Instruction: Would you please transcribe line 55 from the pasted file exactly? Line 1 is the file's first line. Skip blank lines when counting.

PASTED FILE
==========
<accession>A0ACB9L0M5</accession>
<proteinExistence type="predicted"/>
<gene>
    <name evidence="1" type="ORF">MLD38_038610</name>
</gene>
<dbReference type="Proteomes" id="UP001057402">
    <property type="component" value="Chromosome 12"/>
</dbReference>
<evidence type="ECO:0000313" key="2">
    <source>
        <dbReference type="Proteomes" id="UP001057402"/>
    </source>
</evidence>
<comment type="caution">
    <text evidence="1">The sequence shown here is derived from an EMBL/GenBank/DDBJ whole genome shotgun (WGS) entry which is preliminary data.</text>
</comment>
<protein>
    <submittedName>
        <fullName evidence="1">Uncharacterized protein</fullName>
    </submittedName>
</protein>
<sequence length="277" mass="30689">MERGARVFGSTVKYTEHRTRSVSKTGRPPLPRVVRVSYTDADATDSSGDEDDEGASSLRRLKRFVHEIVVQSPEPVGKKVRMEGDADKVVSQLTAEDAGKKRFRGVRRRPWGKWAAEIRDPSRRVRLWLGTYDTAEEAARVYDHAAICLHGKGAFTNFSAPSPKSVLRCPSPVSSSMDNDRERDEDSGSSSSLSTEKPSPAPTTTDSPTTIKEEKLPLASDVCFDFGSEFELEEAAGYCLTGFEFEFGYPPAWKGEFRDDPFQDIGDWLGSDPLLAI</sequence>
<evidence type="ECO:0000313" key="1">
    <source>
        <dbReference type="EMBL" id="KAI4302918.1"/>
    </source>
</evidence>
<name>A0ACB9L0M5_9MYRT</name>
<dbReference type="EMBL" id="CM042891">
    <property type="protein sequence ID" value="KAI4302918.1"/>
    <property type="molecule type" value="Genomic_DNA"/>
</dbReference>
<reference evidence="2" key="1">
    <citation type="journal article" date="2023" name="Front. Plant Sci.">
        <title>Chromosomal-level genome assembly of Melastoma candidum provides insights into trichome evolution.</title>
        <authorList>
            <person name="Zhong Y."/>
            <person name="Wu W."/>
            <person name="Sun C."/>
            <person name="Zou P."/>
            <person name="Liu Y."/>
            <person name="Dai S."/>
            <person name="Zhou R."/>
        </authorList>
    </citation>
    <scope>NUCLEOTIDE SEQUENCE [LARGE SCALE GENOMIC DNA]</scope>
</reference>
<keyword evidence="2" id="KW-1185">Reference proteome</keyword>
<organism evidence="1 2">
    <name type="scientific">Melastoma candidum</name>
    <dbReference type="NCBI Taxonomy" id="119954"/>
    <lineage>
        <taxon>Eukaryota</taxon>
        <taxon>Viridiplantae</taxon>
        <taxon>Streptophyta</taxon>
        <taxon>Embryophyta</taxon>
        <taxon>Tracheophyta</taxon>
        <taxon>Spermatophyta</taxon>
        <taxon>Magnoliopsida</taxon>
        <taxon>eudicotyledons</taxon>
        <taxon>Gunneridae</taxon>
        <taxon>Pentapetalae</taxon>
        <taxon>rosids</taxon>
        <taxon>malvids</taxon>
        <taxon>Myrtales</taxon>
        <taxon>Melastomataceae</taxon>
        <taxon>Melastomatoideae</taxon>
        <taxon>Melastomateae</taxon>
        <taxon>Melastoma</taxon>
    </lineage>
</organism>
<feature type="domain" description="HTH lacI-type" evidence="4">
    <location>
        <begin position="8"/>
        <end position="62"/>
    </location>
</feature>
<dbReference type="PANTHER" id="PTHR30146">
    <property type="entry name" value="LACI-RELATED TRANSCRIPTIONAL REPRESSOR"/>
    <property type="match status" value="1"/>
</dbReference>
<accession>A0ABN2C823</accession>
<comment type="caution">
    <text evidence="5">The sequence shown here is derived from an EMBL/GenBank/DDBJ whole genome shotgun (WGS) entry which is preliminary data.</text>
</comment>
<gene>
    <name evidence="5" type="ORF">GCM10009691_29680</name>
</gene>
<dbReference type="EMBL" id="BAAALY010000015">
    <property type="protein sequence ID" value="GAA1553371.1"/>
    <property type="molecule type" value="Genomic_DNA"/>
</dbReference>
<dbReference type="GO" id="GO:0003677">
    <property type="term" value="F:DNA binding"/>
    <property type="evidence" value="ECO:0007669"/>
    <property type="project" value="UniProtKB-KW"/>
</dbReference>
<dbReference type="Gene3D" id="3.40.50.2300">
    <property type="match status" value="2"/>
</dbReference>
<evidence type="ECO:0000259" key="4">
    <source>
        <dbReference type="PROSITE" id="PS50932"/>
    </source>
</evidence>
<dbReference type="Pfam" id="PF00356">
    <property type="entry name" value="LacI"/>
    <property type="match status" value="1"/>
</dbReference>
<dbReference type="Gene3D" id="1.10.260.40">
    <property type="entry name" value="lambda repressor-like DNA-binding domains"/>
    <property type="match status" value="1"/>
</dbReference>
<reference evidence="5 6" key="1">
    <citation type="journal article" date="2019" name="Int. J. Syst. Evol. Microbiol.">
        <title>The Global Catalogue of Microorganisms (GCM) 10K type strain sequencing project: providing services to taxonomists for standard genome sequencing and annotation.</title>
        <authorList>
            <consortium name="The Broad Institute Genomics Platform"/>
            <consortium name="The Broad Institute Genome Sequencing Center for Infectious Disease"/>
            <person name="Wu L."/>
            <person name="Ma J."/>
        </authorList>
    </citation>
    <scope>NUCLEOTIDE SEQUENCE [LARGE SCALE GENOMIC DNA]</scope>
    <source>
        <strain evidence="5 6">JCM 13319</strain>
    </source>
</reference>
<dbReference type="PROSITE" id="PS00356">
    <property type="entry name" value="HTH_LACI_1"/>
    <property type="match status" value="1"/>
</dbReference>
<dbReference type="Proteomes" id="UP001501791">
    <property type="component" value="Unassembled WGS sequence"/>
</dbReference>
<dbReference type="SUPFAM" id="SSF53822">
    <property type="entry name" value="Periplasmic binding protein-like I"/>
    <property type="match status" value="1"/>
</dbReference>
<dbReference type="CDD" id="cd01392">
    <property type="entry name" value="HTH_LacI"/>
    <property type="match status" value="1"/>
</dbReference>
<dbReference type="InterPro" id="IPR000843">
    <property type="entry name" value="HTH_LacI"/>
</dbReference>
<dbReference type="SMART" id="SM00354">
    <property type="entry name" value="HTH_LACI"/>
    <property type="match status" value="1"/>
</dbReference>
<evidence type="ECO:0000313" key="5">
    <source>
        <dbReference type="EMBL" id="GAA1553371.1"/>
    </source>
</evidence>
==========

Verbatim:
        <taxon>Streptophyta</taxon>